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The more time we spent on the scooter, the more it became apparent that cycling was the real way to go when visiting Kinmen. There is a huge network of bike trails clearly signposted all over the island, and even though many of them were on shared roads which we could follow on the scooter, they were much more enjoyable on a slower, biking scale. We sat down in Jincheng and stared at the map, whilst I tried (with much frustration) to work out the location of the dozen or so bike hire stations. I googled exhaustively (note to self: create a page with the information in English and a google map!) and eventually we gave up and decided to just ride over to Shamei and hope we would find one there. And we did! By this point it was 3pm and the station closed at 5pm — you get to use a bike in exchange for your passport, so I was pretty keen for us to get back in time. I was a little worried we wouldn’t have time to do much in 2 hours, especially with the clunky hire bikes which are the type I associate more with city bike schemes than “cycling”. But in the end we had a lot of fun!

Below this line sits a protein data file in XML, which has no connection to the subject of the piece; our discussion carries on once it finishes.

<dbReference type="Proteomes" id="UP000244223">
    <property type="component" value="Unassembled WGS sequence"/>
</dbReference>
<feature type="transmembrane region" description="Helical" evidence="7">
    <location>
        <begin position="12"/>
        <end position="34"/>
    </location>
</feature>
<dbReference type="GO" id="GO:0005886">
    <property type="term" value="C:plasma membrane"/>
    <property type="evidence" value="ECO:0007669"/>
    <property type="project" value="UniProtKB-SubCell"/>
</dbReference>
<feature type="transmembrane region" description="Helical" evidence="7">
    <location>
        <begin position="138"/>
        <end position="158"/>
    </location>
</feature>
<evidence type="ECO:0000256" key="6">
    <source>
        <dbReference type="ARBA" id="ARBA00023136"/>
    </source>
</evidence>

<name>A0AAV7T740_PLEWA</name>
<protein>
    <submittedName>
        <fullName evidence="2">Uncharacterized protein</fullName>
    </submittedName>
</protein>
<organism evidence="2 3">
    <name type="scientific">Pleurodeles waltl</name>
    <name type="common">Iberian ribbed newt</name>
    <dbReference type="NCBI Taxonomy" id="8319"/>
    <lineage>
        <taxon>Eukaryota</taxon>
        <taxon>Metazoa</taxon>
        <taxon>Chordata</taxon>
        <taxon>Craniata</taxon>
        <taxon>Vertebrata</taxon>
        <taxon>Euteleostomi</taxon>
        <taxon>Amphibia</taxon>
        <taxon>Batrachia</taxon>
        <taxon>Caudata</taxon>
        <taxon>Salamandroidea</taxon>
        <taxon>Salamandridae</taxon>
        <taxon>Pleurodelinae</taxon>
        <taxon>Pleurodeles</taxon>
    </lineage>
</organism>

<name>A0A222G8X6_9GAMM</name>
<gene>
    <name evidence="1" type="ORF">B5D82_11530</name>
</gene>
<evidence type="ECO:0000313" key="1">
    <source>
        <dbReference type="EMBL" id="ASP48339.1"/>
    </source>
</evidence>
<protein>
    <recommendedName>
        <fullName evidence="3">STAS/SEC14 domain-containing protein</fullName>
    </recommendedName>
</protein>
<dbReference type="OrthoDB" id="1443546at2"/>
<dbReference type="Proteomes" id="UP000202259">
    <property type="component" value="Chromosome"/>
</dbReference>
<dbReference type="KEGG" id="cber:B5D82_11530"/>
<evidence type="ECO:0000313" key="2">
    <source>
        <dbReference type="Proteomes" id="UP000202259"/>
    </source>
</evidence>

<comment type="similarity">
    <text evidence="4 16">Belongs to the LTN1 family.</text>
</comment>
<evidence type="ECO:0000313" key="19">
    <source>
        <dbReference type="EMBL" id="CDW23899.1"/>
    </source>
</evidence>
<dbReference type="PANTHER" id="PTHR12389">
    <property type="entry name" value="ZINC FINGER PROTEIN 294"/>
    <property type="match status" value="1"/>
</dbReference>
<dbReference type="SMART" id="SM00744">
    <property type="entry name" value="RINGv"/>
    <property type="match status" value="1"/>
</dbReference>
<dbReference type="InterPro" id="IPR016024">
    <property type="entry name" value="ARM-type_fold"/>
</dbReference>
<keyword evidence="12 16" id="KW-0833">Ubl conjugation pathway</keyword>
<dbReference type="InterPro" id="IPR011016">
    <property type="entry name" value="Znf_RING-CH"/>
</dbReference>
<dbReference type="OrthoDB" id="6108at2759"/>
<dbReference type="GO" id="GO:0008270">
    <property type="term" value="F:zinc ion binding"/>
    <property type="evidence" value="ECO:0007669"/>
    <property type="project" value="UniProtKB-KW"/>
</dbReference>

Trying to hide my disappointment at these silly bicycles (I was in the middle of taking directions from the hire lady here, and struggling to remember which of zuo and you is right and left, which is of little help to me since I don’t know them in English either):

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I cheered up once we hit the road, the sun and the blue sky and the ocean breeze all made me happy!

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Speed wasn’t really something worth thinking about…

Love the timer function on my iphone, although between me setting the phone up on the beach, running back to strike a pose, running to get my phone and running back to James, the tide had come right in past our bikes!

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We covered a respectable 12.5km and then returned back to the station well before 5, quite worn out (those bikes are hard to work compared to Bon Scott).

Then we scootered home again to the guesthouse, before James coaxed me back out to catch the sunset. We drove to a lookout point but the sun was not quite in the right direction. Still, we had a very pretty view out to China.

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James breaking all the rules as usual: